The Red Impala

Nunez, Calderon, and Luis (that’s me), we found an old Chevy Impala, a real big one from the Fifties.  It was in the sandbox in front of the kids’ playground next to the project in which we lived.  Calderon is very smart.  He got a job selling bets at OTB, and we really trusted his judgment.  “Nunez, Luis,” he said, “the car has no plates on it.  The radio and battery are gone.  It is safe to assume that it is abandoned.”

“Calderon is always right,” Nunez said, and we went to work.  I drove a truck for Manny’s Mobil Station, so I went and got it, and we pulled the Impala out of the sand.  It had good tires, and it wasn’t banged up too bad, but, try as we might, we couldn’t get it running.  We knew a lot about cars, and we applied all our knowledge, but we never got so much as a peep out of that Impala.

“We have wasted out time and our efforts,” I said in dismay, “and it’s all because Calderon finally made a mistake.

“I never said it would run,” Calderon replied.  “I only said it was abandoned.”

Nunez looked on solemnly.  He drove an elevator in the garment center, and he tended to be polite.  I asked both of them what we were going to do with the car.  Nunez threw up his hands, but Calderon said he needed time to think about it.  In the interim, we stored the car at Manny’s where my position afforded me certain privileges.

As the weeks passed, I often discovered Calderon staring at the Impala when I went to work.  “The wheels are turning,” he said several times when he caught me looking at him.

“Not of their own accord,” I always replied, and we would laugh together as friends do with one another.  One day, I watched while Calderon unfastened the back seat and removed it.  He seemed inspired by the empty space between the two rear doors, and then things started to happen quickly.

We used Manny’s winch to remove the engine that had no life, and we sold it for parts to Miguel who owned a junkyard and said that Impalas like ours were, after all, becoming a rare item and that anyone who made a project out of restoring one was willing to pay top dollar for items such as those provided by the motor we delivered.  We steam cleaned the cavity left at the front of the car and then moved to the next step in the overhaul.  Nunez and I knew that there was a master plan in the back of Calderon’s mind, but we were just as certain that he would be unable to reveal it to us if pressed.  It was an aspect of his personality that he lost interest in his ideas once they were spelled out.  It was also true that he got his enjoyment out of our blind faith in his brainstorms.  It wasn’t the first time that we had helped him without being aware of his intentions until they were almost fully realized.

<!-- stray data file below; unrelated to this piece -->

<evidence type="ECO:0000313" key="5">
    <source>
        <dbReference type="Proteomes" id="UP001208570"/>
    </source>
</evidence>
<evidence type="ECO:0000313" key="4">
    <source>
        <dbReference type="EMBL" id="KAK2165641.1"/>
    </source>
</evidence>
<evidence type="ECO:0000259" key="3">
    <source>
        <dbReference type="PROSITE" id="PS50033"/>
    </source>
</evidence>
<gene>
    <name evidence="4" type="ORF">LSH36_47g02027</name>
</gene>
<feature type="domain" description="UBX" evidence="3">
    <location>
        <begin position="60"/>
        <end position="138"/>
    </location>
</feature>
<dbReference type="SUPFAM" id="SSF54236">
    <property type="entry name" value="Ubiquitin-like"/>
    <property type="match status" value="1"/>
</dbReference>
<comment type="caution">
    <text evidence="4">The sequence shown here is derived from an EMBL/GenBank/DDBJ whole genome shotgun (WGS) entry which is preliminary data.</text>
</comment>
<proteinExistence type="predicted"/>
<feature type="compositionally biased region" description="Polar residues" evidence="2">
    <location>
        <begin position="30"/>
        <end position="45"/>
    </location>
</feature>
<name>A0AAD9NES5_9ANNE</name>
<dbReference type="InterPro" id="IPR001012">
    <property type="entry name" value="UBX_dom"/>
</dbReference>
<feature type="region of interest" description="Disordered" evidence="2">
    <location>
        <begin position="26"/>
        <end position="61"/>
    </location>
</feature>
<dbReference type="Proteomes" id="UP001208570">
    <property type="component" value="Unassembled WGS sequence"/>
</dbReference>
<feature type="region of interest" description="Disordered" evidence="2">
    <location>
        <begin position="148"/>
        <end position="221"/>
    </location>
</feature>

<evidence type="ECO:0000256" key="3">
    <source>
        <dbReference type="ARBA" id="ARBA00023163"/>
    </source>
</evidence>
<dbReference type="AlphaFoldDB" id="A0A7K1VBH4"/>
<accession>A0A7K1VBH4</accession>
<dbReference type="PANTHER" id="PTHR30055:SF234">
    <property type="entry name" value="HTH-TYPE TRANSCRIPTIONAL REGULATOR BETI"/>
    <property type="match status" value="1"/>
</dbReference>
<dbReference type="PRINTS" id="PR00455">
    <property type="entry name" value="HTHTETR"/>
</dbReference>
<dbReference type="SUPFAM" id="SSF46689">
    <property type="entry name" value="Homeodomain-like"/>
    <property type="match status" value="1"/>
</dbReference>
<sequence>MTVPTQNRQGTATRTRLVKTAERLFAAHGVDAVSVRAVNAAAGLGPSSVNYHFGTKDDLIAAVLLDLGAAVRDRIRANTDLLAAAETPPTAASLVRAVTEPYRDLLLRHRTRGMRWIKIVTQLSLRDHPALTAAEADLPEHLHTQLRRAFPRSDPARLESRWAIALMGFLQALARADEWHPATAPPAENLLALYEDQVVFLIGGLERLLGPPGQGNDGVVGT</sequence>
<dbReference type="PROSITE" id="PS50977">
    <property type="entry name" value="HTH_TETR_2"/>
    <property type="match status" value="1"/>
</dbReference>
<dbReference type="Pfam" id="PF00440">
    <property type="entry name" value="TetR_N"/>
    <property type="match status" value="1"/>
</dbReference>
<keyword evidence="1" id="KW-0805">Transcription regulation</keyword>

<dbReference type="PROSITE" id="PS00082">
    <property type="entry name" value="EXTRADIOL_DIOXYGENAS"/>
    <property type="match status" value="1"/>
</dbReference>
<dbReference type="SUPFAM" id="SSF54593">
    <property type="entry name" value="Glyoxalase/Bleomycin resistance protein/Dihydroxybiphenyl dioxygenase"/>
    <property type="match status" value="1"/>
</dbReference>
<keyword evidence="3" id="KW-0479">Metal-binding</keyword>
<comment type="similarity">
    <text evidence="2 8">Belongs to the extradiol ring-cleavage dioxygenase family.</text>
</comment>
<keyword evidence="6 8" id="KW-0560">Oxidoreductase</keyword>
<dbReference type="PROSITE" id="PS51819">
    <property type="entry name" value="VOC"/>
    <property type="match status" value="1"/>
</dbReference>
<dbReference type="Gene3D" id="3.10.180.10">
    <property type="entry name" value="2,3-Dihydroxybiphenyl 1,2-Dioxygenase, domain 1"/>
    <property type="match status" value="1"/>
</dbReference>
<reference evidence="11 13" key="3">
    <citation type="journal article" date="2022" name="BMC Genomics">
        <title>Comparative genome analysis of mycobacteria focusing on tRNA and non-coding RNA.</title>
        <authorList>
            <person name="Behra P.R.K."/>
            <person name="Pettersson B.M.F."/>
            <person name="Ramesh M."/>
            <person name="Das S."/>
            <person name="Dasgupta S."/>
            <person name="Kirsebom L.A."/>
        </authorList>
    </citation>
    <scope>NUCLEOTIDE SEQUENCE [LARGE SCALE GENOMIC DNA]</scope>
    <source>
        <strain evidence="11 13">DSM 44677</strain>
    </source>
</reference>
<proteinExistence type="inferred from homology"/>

We removed the side windows and replaced them with steel flaps that acted as counters when down and guards against the weather and pilferage when up.  They locked from the inside by means of slide bolts.  Calderon went in search of and found a swivel chair that he welded to the floor where the back seat had been.  It was upholstered with brown leather and provided a certain elegance to the overall design.  Between the chair and the rear window, we installed a stainless steel cooking grill with electric coils beneath to provide heat, and, as an afterthought, Calderon decided to make the rear window removable so that the smoke from frying meat could escape.  Between the chair and one door, we placed a small, dry ice box to store cold meats and cheese, and, on the other side, a table with wooden drawers beneath for bread and rolls.